Flack from SNP's financial troubles keeps Humza Yousaf stuck in his bunker – John McLellan
and live on Freeview channel 276
If he hoped his London trip to take Rishi Sunak to task with obligatory accusations of “attacking Scottish democracy” would deflect media attention from Campergate, he hadn’t banked on both his predecessor and the recently resigned party treasurer popping their heads round the door at Holyrood the next morning.
Like Tuesday last week when Musselburgh MSP Colin Beattie was arrested as Mr Yousaf was about to deliver his first big speech, just as stories about the Westminster conversation were appearing, there was Mr Beattie giving an impromptu press conference in which he denied knowing about any luxury camper van, and said the SNP crisis wasn’t as bad as being under an artillery barrage in Beirut.
Quite, but there is no shortage of incoming to keep Mr Yousaf pinned down, unable to get on the offensive as the revelations keep coming. And he didn’t have to wait long for the next salvoes.
It was only a warm-up for the return of Nicola Sturgeon, telling a reconvened gaggle of reporters in the same Holyrood corridor that the last few weeks had been her worst nightmares, no she hadn’t been forewarned about the police raid on her home, no the police investigation was nothing to do with her sudden resignation, and no she wasn’t standing down as an MSP.
In the meantime, Mr Beattie had a sudden moment of clarity and issued a statement that he had in fact found out about the mystery motor home parked on Ms Sturgeon’s mother-in-law’s Dunfermline driveway “via” the SNP’s 2021 accounts, which he had signed off.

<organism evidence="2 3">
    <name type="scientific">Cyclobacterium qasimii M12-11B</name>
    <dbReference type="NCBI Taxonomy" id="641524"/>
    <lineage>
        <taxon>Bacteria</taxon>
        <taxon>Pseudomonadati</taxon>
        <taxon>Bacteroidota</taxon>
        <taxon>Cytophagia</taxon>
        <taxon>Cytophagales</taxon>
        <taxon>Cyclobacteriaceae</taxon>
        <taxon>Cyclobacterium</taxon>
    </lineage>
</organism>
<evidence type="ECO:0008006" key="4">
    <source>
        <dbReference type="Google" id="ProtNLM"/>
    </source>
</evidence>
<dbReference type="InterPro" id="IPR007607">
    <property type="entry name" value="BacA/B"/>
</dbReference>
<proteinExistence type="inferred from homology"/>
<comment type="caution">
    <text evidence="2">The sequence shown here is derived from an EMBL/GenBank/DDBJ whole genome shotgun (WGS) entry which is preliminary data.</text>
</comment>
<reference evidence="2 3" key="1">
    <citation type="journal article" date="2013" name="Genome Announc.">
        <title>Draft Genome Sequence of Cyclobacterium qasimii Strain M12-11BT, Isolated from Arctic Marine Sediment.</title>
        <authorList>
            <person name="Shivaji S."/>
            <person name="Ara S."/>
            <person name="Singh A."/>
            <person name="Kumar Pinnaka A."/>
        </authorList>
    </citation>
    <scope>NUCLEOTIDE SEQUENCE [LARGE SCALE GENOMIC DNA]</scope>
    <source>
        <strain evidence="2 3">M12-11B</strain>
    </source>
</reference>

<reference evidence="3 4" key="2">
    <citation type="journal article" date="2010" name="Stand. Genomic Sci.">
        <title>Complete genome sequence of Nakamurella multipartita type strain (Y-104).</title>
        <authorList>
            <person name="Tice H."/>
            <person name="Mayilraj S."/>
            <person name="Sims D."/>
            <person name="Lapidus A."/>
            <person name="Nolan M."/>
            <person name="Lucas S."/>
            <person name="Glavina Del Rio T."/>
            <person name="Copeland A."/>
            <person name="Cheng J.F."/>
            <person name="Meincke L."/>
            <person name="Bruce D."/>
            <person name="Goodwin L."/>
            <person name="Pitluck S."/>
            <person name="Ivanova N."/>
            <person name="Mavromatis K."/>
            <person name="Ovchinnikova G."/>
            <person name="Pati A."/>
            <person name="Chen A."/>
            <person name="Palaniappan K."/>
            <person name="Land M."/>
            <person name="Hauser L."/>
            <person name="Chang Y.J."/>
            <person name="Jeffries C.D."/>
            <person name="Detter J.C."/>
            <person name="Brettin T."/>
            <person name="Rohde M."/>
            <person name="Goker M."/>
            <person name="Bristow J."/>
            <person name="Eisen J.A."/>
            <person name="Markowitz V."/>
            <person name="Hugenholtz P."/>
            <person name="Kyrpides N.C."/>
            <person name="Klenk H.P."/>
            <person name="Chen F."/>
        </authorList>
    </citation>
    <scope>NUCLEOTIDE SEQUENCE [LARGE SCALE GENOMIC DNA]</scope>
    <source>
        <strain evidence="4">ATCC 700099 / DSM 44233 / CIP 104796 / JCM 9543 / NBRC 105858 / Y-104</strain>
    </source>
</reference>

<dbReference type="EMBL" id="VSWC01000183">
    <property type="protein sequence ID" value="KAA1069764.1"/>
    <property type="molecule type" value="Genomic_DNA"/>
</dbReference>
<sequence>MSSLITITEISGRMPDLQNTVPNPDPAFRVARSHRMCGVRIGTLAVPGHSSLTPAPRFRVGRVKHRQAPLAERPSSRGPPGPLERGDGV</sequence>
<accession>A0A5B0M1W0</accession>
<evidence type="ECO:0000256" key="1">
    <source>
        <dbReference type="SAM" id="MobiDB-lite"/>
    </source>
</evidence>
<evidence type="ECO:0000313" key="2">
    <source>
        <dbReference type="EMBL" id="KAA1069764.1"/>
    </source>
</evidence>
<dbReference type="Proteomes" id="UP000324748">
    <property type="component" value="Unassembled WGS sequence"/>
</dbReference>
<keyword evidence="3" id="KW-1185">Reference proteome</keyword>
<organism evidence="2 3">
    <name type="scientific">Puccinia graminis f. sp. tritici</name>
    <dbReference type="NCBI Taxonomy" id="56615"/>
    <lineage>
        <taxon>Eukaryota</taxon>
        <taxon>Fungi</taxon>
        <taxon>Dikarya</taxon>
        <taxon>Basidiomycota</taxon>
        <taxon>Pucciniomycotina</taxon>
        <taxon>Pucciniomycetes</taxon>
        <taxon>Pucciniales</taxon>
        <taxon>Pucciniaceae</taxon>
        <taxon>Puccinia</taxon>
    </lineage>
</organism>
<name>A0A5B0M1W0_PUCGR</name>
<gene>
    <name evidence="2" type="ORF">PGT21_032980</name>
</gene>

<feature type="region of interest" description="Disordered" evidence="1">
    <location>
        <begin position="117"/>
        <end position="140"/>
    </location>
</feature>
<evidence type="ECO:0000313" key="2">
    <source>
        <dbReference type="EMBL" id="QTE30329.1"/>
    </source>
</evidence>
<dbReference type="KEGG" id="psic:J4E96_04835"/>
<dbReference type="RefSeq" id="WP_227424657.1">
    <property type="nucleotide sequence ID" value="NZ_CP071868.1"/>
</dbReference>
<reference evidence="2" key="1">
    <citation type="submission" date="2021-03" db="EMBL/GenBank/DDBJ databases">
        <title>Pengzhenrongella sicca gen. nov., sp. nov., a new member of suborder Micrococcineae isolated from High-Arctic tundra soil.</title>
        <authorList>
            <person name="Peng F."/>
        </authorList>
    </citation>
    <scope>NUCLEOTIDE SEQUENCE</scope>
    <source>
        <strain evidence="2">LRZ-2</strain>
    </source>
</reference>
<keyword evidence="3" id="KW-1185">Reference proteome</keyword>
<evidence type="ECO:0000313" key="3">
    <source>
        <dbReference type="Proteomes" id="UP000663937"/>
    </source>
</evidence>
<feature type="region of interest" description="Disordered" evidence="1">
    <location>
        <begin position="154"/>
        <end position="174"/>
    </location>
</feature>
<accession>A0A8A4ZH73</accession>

There was also the small matter of apparent animosity in the SNP’s Westminster group over who said what about appointing new auditors, and growing concern about the loss of “short money” – which helps pay for MPs’ staff – if accounts are not filed by May 31.
Neither Mr Beattie nor Ms Sturgeon’s husband Peter Murrell have been charged with any offence following their police interviews, but so many questions are unanswered that Mr Yousaf cannot get beyond them, not while two of the main protagonists are now back in the rumour mill that is the Scottish Parliament.
By yesterday morning, Mr Yousaf’s London trip was barely a footnote, coverage focussing instead on his rejection of refunds for angry independence supporters who had contributed to the fund for a referendum which won’t take place.
And whatever plans Mr Yousaf might have to get his message out over the next few days, the media will be out in force at the Pearce Institute in Govan on Saturday for “Coffee with Nicola”, the annual Pollokshields SNP fundraiser which, not surprisingly, is now a sell-out.
Unless the event is cancelled, it’s virtually guaranteed to dominate Sunday’s front pages and Mr Yousaf will still be stuck in the bunker.